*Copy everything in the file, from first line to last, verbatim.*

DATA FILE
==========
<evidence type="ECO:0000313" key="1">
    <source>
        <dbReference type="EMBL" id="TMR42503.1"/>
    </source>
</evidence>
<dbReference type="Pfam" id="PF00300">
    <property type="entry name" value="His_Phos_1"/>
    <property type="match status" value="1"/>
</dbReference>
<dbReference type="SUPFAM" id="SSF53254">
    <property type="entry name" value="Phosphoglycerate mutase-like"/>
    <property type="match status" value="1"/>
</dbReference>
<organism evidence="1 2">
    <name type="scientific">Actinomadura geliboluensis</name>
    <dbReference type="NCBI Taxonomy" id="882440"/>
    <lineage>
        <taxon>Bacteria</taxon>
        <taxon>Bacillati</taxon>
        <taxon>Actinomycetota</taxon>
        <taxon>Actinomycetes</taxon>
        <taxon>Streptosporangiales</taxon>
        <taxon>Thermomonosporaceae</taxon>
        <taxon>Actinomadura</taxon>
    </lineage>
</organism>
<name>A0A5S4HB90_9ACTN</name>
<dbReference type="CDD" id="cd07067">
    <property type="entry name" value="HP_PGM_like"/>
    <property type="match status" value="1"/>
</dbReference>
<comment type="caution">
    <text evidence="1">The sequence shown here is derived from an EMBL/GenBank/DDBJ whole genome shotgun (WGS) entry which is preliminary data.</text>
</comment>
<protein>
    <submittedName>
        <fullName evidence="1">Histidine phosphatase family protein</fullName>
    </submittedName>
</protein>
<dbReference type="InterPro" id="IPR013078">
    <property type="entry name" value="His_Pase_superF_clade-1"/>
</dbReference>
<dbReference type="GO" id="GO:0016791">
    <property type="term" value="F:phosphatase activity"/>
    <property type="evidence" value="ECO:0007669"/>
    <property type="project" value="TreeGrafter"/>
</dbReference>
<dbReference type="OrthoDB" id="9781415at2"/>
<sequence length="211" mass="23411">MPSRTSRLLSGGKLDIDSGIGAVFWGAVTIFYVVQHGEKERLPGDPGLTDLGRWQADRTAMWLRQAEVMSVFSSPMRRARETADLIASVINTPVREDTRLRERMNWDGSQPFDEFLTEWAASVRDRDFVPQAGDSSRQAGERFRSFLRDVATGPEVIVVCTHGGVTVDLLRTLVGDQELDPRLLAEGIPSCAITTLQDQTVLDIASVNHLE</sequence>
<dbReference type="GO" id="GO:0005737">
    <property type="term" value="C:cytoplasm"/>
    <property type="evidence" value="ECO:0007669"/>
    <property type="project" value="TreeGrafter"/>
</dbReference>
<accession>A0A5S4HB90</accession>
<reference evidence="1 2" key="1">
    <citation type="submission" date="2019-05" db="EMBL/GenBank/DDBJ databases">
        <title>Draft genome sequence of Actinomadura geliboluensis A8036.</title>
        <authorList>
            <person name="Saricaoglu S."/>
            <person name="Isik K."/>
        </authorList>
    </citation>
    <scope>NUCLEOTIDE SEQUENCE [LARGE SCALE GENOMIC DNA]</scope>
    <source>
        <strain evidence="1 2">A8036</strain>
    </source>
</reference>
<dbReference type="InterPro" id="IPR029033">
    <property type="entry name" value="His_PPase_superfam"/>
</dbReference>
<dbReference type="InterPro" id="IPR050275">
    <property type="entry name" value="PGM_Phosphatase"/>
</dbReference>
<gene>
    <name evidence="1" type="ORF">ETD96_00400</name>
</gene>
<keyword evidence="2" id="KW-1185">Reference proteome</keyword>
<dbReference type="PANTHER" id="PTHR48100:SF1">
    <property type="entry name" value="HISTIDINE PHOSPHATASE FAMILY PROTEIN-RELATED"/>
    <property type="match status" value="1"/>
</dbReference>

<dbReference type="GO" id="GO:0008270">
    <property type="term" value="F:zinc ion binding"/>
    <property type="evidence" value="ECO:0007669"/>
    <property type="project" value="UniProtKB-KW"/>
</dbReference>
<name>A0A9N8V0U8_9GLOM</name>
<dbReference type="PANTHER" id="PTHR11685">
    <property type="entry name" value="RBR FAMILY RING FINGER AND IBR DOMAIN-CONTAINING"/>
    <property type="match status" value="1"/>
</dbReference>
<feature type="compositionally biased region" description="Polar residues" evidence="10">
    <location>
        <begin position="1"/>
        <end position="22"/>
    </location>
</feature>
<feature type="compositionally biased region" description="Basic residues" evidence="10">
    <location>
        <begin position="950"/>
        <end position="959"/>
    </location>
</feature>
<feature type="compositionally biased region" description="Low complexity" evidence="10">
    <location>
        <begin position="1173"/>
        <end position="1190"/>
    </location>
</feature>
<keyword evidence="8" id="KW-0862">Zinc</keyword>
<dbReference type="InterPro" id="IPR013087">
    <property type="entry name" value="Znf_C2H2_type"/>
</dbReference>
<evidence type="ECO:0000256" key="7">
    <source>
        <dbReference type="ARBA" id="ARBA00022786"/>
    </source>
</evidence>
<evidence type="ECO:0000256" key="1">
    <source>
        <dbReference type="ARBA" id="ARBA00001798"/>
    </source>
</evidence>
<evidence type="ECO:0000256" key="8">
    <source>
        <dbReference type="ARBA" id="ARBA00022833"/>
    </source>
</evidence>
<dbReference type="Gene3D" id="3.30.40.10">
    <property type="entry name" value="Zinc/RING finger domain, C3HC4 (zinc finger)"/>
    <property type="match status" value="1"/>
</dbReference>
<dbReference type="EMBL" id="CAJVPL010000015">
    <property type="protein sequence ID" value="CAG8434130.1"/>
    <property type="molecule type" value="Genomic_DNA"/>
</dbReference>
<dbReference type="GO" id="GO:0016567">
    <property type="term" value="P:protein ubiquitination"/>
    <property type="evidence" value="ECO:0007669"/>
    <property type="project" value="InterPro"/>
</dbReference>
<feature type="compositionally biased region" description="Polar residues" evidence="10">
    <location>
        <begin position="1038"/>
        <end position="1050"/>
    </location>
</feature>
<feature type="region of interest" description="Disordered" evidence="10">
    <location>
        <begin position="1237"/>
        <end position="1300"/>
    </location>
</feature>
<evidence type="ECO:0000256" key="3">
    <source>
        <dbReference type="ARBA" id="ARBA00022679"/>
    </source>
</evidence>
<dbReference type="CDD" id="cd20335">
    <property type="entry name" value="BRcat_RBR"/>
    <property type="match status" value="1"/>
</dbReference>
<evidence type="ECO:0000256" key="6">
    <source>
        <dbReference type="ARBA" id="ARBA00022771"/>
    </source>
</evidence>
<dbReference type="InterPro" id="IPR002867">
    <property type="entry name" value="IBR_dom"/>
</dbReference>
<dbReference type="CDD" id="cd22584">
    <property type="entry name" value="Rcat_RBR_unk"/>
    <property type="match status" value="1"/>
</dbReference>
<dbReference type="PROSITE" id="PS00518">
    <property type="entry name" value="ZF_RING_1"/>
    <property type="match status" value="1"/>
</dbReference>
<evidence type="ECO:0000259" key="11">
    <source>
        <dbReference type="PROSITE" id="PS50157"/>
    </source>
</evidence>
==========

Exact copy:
<evidence type="ECO:0000313" key="1">
    <source>
        <dbReference type="EMBL" id="TMR42503.1"/>
    </source>
</evidence>
<dbReference type="Pfam" id="PF00300">
    <property type="entry name" value="His_Phos_1"/>
    <property type="match status" value="1"/>
</dbReference>
<dbReference type="SUPFAM" id="SSF53254">
    <property type="entry name" value="Phosphoglycerate mutase-like"/>
    <property type="match status" value="1"/>
</dbReference>
<organism evidence="1 2">
    <name type="scientific">Actinomadura geliboluensis</name>
    <dbReference type="NCBI Taxonomy" id="882440"/>
    <lineage>
        <taxon>Bacteria</taxon>
        <taxon>Bacillati</taxon>
        <taxon>Actinomycetota</taxon>
        <taxon>Actinomycetes</taxon>
        <taxon>Streptosporangiales</taxon>
        <taxon>Thermomonosporaceae</taxon>
        <taxon>Actinomadura</taxon>
    </lineage>
</organism>
<name>A0A5S4HB90_9ACTN</name>
<dbReference type="CDD" id="cd07067">
    <property type="entry name" value="HP_PGM_like"/>
    <property type="match status" value="1"/>
</dbReference>
<comment type="caution">
    <text evidence="1">The sequence shown here is derived from an EMBL/GenBank/DDBJ whole genome shotgun (WGS) entry which is preliminary data.</text>
</comment>
<protein>
    <submittedName>
        <fullName evidence="1">Histidine phosphatase family protein</fullName>
    </submittedName>
</protein>
<dbReference type="InterPro" id="IPR013078">
    <property type="entry name" value="His_Pase_superF_clade-1"/>
</dbReference>
<dbReference type="GO" id="GO:0016791">
    <property type="term" value="F:phosphatase activity"/>
    <property type="evidence" value="ECO:0007669"/>
    <property type="project" value="TreeGrafter"/>
</dbReference>
<dbReference type="OrthoDB" id="9781415at2"/>
<sequence length="211" mass="23411">MPSRTSRLLSGGKLDIDSGIGAVFWGAVTIFYVVQHGEKERLPGDPGLTDLGRWQADRTAMWLRQAEVMSVFSSPMRRARETADLIASVINTPVREDTRLRERMNWDGSQPFDEFLTEWAASVRDRDFVPQAGDSSRQAGERFRSFLRDVATGPEVIVVCTHGGVTVDLLRTLVGDQELDPRLLAEGIPSCAITTLQDQTVLDIASVNHLE</sequence>
<dbReference type="GO" id="GO:0005737">
    <property type="term" value="C:cytoplasm"/>
    <property type="evidence" value="ECO:0007669"/>
    <property type="project" value="TreeGrafter"/>
</dbReference>
<accession>A0A5S4HB90</accession>
<reference evidence="1 2" key="1">
    <citation type="submission" date="2019-05" db="EMBL/GenBank/DDBJ databases">
        <title>Draft genome sequence of Actinomadura geliboluensis A8036.</title>
        <authorList>
            <person name="Saricaoglu S."/>
            <person name="Isik K."/>
        </authorList>
    </citation>
    <scope>NUCLEOTIDE SEQUENCE [LARGE SCALE GENOMIC DNA]</scope>
    <source>
        <strain evidence="1 2">A8036</strain>
    </source>
</reference>
<dbReference type="InterPro" id="IPR029033">
    <property type="entry name" value="His_PPase_superfam"/>
</dbReference>
<dbReference type="InterPro" id="IPR050275">
    <property type="entry name" value="PGM_Phosphatase"/>
</dbReference>
<gene>
    <name evidence="1" type="ORF">ETD96_00400</name>
</gene>
<keyword evidence="2" id="KW-1185">Reference proteome</keyword>
<dbReference type="PANTHER" id="PTHR48100:SF1">
    <property type="entry name" value="HISTIDINE PHOSPHATASE FAMILY PROTEIN-RELATED"/>
    <property type="match status" value="1"/>
</dbReference>

<dbReference type="GO" id="GO:0008270">
    <property type="term" value="F:zinc ion binding"/>
    <property type="evidence" value="ECO:0007669"/>
    <property type="project" value="UniProtKB-KW"/>
</dbReference>
<name>A0A9N8V0U8_9GLOM</name>
<dbReference type="PANTHER" id="PTHR11685">
    <property type="entry name" value="RBR FAMILY RING FINGER AND IBR DOMAIN-CONTAINING"/>
    <property type="match status" value="1"/>
</dbReference>
<feature type="compositionally biased region" description="Polar residues" evidence="10">
    <location>
        <begin position="1"/>
        <end position="22"/>
    </location>
</feature>
<feature type="compositionally biased region" description="Basic residues" evidence="10">
    <location>
        <begin position="950"/>
        <end position="959"/>
    </location>
</feature>
<feature type="compositionally biased region" description="Low complexity" evidence="10">
    <location>
        <begin position="1173"/>
        <end position="1190"/>
    </location>
</feature>
<keyword evidence="8" id="KW-0862">Zinc</keyword>
<dbReference type="InterPro" id="IPR013087">
    <property type="entry name" value="Znf_C2H2_type"/>
</dbReference>
<evidence type="ECO:0000256" key="7">
    <source>
        <dbReference type="ARBA" id="ARBA00022786"/>
    </source>
</evidence>
<evidence type="ECO:0000256" key="1">
    <source>
        <dbReference type="ARBA" id="ARBA00001798"/>
    </source>
</evidence>
<evidence type="ECO:0000256" key="8">
    <source>
        <dbReference type="ARBA" id="ARBA00022833"/>
    </source>
</evidence>
<dbReference type="Gene3D" id="3.30.40.10">
    <property type="entry name" value="Zinc/RING finger domain, C3HC4 (zinc finger)"/>
    <property type="match status" value="1"/>
</dbReference>
<dbReference type="EMBL" id="CAJVPL010000015">
    <property type="protein sequence ID" value="CAG8434130.1"/>
    <property type="molecule type" value="Genomic_DNA"/>
</dbReference>
<dbReference type="GO" id="GO:0016567">
    <property type="term" value="P:protein ubiquitination"/>
    <property type="evidence" value="ECO:0007669"/>
    <property type="project" value="InterPro"/>
</dbReference>
<feature type="compositionally biased region" description="Polar residues" evidence="10">
    <location>
        <begin position="1038"/>
        <end position="1050"/>
    </location>
</feature>
<feature type="region of interest" description="Disordered" evidence="10">
    <location>
        <begin position="1237"/>
        <end position="1300"/>
    </location>
</feature>
<evidence type="ECO:0000256" key="3">
    <source>
        <dbReference type="ARBA" id="ARBA00022679"/>
    </source>
</evidence>
<dbReference type="CDD" id="cd20335">
    <property type="entry name" value="BRcat_RBR"/>
    <property type="match status" value="1"/>
</dbReference>
<evidence type="ECO:0000256" key="6">
    <source>
        <dbReference type="ARBA" id="ARBA00022771"/>
    </source>
</evidence>
<dbReference type="InterPro" id="IPR002867">
    <property type="entry name" value="IBR_dom"/>
</dbReference>
<dbReference type="CDD" id="cd22584">
    <property type="entry name" value="Rcat_RBR_unk"/>
    <property type="match status" value="1"/>
</dbReference>
<dbReference type="PROSITE" id="PS00518">
    <property type="entry name" value="ZF_RING_1"/>
    <property type="match status" value="1"/>
</dbReference>
<evidence type="ECO:0000259" key="11">
    <source>
        <dbReference type="PROSITE" id="PS50157"/>
    </source>
</evidence>